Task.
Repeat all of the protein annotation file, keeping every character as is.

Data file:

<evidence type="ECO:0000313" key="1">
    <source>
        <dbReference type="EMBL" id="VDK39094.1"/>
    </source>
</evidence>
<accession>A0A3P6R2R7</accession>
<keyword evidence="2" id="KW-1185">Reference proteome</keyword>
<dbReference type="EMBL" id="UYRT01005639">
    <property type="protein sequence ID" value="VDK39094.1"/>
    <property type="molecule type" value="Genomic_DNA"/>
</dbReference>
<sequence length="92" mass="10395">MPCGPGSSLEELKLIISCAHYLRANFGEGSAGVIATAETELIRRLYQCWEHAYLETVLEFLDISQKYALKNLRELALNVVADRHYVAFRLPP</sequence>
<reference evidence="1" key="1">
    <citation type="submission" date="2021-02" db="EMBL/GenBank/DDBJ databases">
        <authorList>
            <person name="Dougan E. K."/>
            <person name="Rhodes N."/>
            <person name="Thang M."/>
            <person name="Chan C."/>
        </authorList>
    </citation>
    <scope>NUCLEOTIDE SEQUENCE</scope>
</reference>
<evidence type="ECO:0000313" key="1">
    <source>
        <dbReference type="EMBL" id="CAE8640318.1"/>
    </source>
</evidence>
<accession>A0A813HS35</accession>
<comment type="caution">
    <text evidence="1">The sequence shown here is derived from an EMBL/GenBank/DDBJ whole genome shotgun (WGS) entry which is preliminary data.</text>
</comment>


<evidence type="ECO:0000313" key="1">
    <source>
        <dbReference type="EMBL" id="VDK39094.1"/>
    </source>
</evidence>
<accession>A0A3P6R2R7</accession>
<keyword evidence="2" id="KW-1185">Reference proteome</keyword>
<dbReference type="EMBL" id="UYRT01005639">
    <property type="protein sequence ID" value="VDK39094.1"/>
    <property type="molecule type" value="Genomic_DNA"/>
</dbReference>
<sequence length="92" mass="10395">MPCGPGSSLEELKLIISCAHYLRANFGEGSAGVIATAETELIRRLYQCWEHAYLETVLEFLDISQKYALKNLRELALNVVADRHYVAFRLPP</sequence>
<reference evidence="1" key="1">
    <citation type="submission" date="2021-02" db="EMBL/GenBank/DDBJ databases">
        <authorList>
            <person name="Dougan E. K."/>
            <person name="Rhodes N."/>
            <person name="Thang M."/>
            <person name="Chan C."/>
        </authorList>
    </citation>
    <scope>NUCLEOTIDE SEQUENCE</scope>
</reference>
<evidence type="ECO:0000313" key="1">
    <source>
        <dbReference type="EMBL" id="CAE8640318.1"/>
    </source>
</evidence>
<accession>A0A813HS35</accession>
<comment type="caution">
    <text evidence="1">The sequence shown here is derived from an EMBL/GenBank/DDBJ whole genome shotgun (WGS) entry which is preliminary data.</text>
</comment>